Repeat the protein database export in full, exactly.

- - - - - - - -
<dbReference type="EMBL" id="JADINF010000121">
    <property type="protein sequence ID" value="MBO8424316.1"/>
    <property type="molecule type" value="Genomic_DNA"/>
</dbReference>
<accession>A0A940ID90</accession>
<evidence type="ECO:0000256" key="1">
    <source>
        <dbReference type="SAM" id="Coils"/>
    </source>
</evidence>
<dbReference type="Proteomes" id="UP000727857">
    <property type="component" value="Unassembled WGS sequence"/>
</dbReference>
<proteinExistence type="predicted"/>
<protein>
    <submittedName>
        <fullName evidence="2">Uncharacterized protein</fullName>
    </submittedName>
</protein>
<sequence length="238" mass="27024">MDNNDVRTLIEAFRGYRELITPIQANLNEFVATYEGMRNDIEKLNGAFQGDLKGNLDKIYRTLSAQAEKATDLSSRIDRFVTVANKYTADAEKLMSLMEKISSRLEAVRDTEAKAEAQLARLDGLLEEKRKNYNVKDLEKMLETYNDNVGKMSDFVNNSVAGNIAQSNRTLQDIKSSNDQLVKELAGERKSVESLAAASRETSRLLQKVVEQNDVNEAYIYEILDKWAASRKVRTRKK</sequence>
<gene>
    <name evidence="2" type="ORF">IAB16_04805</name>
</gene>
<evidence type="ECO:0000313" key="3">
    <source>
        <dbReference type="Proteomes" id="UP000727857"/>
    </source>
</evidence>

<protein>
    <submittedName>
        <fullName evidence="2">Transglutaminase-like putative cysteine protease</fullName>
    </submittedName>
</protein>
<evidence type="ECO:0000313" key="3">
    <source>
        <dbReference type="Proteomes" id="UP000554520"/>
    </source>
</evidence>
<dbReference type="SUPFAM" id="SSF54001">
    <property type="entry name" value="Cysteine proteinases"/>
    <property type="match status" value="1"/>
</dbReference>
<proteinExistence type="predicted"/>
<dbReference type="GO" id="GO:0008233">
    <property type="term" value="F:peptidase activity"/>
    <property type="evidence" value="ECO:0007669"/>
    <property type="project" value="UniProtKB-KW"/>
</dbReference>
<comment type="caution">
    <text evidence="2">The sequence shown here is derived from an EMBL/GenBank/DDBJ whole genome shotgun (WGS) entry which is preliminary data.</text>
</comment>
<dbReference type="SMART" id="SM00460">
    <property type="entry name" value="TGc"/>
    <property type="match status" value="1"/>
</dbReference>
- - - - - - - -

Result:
<dbReference type="EMBL" id="JADINF010000121">
    <property type="protein sequence ID" value="MBO8424316.1"/>
    <property type="molecule type" value="Genomic_DNA"/>
</dbReference>
<accession>A0A940ID90</accession>
<evidence type="ECO:0000256" key="1">
    <source>
        <dbReference type="SAM" id="Coils"/>
    </source>
</evidence>
<dbReference type="Proteomes" id="UP000727857">
    <property type="component" value="Unassembled WGS sequence"/>
</dbReference>
<proteinExistence type="predicted"/>
<protein>
    <submittedName>
        <fullName evidence="2">Uncharacterized protein</fullName>
    </submittedName>
</protein>
<sequence length="238" mass="27024">MDNNDVRTLIEAFRGYRELITPIQANLNEFVATYEGMRNDIEKLNGAFQGDLKGNLDKIYRTLSAQAEKATDLSSRIDRFVTVANKYTADAEKLMSLMEKISSRLEAVRDTEAKAEAQLARLDGLLEEKRKNYNVKDLEKMLETYNDNVGKMSDFVNNSVAGNIAQSNRTLQDIKSSNDQLVKELAGERKSVESLAAASRETSRLLQKVVEQNDVNEAYIYEILDKWAASRKVRTRKK</sequence>
<gene>
    <name evidence="2" type="ORF">IAB16_04805</name>
</gene>
<evidence type="ECO:0000313" key="3">
    <source>
        <dbReference type="Proteomes" id="UP000727857"/>
    </source>
</evidence>

<protein>
    <submittedName>
        <fullName evidence="2">Transglutaminase-like putative cysteine protease</fullName>
    </submittedName>
</protein>
<evidence type="ECO:0000313" key="3">
    <source>
        <dbReference type="Proteomes" id="UP000554520"/>
    </source>
</evidence>
<dbReference type="SUPFAM" id="SSF54001">
    <property type="entry name" value="Cysteine proteinases"/>
    <property type="match status" value="1"/>
</dbReference>
<proteinExistence type="predicted"/>
<dbReference type="GO" id="GO:0008233">
    <property type="term" value="F:peptidase activity"/>
    <property type="evidence" value="ECO:0007669"/>
    <property type="project" value="UniProtKB-KW"/>
</dbReference>
<comment type="caution">
    <text evidence="2">The sequence shown here is derived from an EMBL/GenBank/DDBJ whole genome shotgun (WGS) entry which is preliminary data.</text>
</comment>
<dbReference type="SMART" id="SM00460">
    <property type="entry name" value="TGc"/>
    <property type="match status" value="1"/>
</dbReference>